Two things happened over the past two weeks that seem to go together. The first is the Pope Francis trip to Cuba and then the U.S.A. and a former hedge fund manager taking over a pharmaceutical company and raising the price of a medication from $13.50 a pill to $750 a pill. This hedge fund person also tried to do the same thing with another medication some time ago. The Pope, on the other hand, warned the world about how greed has hijacked capitalism over the last few decades.
Since I am not Catholic, the question of infallibility of the leader of the Catholic Church is not mine to interpret. It is, however, strange on two accounts that some of our business leaders, and politicians, choose to disregard the Pope on some issues, while supporting him on others. This is not anywhere near what I have come to expect from practicing Catholics.
There is also a question of how such successful business and political leaders can choose certain portions of the capitalist ethos and disregard others. As the politicians are fond of doing, they harken back to the founding fathers (and mothers) to bolster what it is that they are proclaiming. I find that to be true with the Ayn Rand minded tycoons who back up their ways with the writings of Adam Smith.
The rationale for creating an economy that disregards everyone other than the kingpins, was heading for a last roundup. In 2008 and 2009, if it weren’t for the federal government, the entire panoply of pseudo Adam Smith followers, would have been flushed down the toilet. Even though these mavens of the ruling class hate the federal government, they got down on bended knee to have the feds bail them out. I viewed their bleating with a jaundiced eye and did not complain because of the possibility of huge numbers of workers being thrown onto the scrapheap of the unemployed.
As Pope Francis has said, “I am not a lefty.” The term “market forces” is thrown around with impunity. It appears that there are no balancing forces in our time. That hedge fund manager is not the only CEO of a pharma company to raise the price on a drug that was used by a minority of people. We cannot just blame him for entering the “greed machine.” At this time in our civilization, market forces can be manipulated by the very powerful. When the CEOs of companies earn 300 times more than the average worker in comparison to 20 times more just a few years ago, one has to wonder how this happens. As wages stagnate, and worker production increases (as it has), as private entrepreneurs invade the prison system and fight to keep it large, as we charterize our schools, as we give away our veteran’s health to private companies, where do we go from here ?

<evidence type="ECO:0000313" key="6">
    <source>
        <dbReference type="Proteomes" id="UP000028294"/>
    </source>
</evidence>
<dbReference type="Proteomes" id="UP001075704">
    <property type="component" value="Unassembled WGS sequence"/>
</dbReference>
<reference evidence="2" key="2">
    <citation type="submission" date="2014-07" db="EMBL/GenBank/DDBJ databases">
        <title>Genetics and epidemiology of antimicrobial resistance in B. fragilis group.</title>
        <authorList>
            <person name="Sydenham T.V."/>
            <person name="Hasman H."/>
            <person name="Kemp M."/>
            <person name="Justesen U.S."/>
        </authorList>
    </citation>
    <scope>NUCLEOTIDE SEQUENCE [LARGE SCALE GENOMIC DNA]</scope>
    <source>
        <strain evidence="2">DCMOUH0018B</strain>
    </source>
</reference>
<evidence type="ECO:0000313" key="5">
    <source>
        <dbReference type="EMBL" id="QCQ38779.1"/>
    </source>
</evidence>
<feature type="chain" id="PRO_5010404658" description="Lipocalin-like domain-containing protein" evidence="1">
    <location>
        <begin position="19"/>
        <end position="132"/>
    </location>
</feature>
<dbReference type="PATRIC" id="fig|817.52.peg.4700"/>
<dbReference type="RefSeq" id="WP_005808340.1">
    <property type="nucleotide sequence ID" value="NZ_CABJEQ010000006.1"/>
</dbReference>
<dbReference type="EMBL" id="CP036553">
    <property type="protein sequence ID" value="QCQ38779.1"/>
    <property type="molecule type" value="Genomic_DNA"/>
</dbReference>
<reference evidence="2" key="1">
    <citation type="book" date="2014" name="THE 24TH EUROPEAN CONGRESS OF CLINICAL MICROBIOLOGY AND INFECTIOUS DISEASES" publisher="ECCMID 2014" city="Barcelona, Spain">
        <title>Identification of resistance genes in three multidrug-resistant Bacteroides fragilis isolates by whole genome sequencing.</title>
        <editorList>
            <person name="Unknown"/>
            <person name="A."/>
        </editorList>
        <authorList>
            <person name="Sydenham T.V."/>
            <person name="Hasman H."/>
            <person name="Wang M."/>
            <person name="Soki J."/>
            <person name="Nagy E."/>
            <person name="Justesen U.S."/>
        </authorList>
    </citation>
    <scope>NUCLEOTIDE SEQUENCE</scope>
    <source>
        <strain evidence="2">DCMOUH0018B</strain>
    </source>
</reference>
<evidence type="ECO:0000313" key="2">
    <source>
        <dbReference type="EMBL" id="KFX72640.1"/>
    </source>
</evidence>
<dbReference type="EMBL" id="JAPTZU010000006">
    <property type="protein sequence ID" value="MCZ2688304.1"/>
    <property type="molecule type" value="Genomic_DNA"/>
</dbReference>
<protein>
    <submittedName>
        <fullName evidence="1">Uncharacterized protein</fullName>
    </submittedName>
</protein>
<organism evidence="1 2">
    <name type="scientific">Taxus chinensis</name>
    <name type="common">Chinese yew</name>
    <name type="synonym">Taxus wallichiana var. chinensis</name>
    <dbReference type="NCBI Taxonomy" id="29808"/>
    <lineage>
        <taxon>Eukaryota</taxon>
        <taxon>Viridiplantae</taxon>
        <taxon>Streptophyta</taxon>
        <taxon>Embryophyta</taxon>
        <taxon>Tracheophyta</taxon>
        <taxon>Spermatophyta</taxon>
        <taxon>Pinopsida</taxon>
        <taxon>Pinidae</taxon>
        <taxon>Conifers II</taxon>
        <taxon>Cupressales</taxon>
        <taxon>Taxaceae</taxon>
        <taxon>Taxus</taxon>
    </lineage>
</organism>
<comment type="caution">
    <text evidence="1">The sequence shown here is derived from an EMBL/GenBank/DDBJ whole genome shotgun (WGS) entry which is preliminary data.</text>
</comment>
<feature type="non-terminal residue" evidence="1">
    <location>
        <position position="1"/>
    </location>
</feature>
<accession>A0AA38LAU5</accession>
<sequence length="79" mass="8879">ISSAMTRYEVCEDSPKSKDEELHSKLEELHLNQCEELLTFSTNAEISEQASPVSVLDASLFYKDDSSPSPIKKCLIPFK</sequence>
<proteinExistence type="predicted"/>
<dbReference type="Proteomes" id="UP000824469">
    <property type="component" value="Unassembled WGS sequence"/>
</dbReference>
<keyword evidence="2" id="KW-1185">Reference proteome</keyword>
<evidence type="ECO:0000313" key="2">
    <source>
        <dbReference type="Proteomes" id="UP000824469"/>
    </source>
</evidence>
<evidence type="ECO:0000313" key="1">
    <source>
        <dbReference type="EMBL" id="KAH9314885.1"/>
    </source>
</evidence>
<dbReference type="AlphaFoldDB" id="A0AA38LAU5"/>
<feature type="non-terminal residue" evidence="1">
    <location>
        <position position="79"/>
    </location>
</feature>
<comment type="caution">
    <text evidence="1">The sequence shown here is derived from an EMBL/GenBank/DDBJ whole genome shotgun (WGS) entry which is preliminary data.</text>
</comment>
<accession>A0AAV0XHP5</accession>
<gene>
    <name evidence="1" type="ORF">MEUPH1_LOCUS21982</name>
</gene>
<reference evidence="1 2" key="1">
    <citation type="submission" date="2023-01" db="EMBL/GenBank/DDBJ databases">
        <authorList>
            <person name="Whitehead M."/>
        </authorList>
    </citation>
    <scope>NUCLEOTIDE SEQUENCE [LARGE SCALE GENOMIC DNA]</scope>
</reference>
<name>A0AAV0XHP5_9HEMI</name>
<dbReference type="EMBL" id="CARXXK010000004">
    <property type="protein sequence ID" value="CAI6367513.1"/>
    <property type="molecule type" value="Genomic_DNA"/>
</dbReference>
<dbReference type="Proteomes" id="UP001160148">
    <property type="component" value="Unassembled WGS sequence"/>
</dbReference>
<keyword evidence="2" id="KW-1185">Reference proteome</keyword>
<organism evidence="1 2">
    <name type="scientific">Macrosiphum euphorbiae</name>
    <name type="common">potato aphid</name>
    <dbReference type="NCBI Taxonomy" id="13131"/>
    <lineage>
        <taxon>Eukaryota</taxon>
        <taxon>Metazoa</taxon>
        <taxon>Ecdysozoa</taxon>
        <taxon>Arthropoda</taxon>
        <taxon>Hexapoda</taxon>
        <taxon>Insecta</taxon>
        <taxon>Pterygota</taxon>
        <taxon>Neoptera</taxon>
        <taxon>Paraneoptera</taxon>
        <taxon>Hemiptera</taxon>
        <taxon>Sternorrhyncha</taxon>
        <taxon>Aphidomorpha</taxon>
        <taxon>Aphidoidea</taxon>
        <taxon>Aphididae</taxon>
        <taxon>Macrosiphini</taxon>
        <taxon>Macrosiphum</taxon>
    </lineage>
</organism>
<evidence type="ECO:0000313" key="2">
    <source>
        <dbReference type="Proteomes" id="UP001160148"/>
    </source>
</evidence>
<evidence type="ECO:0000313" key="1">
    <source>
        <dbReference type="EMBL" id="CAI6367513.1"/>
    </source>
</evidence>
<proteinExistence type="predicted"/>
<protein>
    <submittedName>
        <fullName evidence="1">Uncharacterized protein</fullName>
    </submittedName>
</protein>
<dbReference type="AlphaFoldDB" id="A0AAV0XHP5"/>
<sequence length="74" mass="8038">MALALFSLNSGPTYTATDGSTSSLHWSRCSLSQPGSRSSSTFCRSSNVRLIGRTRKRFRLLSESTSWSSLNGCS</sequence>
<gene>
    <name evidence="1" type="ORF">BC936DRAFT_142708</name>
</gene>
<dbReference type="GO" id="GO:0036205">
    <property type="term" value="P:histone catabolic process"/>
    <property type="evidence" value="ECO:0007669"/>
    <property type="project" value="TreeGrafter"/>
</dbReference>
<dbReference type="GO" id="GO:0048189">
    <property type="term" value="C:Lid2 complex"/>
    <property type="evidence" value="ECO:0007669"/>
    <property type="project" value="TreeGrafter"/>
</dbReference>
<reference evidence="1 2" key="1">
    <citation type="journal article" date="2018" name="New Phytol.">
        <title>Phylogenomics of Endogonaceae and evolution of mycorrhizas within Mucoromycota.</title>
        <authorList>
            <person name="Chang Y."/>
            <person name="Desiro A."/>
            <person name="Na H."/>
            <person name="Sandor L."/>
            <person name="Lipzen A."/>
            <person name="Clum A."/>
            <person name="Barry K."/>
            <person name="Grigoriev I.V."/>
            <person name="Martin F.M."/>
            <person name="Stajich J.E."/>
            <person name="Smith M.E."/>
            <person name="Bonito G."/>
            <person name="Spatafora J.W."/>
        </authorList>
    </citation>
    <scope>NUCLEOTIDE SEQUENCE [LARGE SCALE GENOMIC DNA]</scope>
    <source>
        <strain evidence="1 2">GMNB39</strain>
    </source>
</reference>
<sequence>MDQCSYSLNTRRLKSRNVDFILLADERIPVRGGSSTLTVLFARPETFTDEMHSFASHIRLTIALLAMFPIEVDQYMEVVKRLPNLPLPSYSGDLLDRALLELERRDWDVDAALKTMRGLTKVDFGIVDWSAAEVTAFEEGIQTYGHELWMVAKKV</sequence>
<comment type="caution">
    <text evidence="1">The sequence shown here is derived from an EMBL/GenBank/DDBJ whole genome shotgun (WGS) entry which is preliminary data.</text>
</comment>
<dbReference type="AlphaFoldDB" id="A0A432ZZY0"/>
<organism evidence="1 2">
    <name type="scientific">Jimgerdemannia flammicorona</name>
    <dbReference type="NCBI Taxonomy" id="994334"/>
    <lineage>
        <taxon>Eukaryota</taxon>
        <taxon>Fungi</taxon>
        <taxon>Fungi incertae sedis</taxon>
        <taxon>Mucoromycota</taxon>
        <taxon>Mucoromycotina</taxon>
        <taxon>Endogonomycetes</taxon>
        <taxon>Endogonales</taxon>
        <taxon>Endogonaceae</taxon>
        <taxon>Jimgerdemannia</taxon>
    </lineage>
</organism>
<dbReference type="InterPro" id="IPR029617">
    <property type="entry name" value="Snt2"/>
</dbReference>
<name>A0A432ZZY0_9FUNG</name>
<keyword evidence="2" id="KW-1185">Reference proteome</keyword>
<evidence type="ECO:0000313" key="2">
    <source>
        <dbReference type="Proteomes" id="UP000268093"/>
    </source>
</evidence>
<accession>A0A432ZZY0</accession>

Our current president has philosophized on these topics. Yet, the band plays on with just a small sound of discord from our erstwhile leaders. Larger and larger companies grow to absorb any small competitors. Large chains have the power to make their suppliers lower their prices dramatically, so that they can sell their goods for lower prices and pay their own workers low wages. The suppliers then have to pay their own workers lower wages to keep up with the lower prices.
Do you really think that his was the first time this kind of thing has happened. Take a look at the early part of the 20th century. The Robber Barons were pretty much doing the same thing. It is called monopolistic practices. If you want to go back even further, even before Adam Smith, take a look at the “Decree Dealing with Monopolies passed by the Diet of Cologne in 1512. It sounds like it just happened yesterday. “This decree, which shall not be construed to prohibit the establishment of partnerships for the purpose of buying and selling of merchandise, applies only to acts by which merchants monopolize supplies, fix prices arbitrarily, and agree among themselves not to see to third persons at a lower price.” Sound familiar?
It even goes back further to the Roman Empire. The emperors recognized that monopolies were not in the public interest and confiscated all of the offender’s property. Guess it all went into the Emperor’s coffers. So it has happened before. Can a balance be struck between the overwhelming desire of the Cafeteria Capitalists to make more and more dough and the public’s need for a fair system of goods and services?
I’m not sure that I will be around to see it. I don’t think it will be the “lefties” who will change the system. At the beginning of the 20th century it was a well heeled member of the ruling class who brought the Robber Barons to heel. He was no liberal, but a man with uncommon sense about the public interest. Theodore Rex understood why those practices were bad for the United States. Wish that I could say that there is one of those around now. After listening to all of the political entreaties by current presidential candidates of both the left and the right, I see no one.
Now that we have internationalized these practices, it will be even more difficult to change things. By the way, Adam Smith was not a fan of international trade. He was a home trade kind of guy.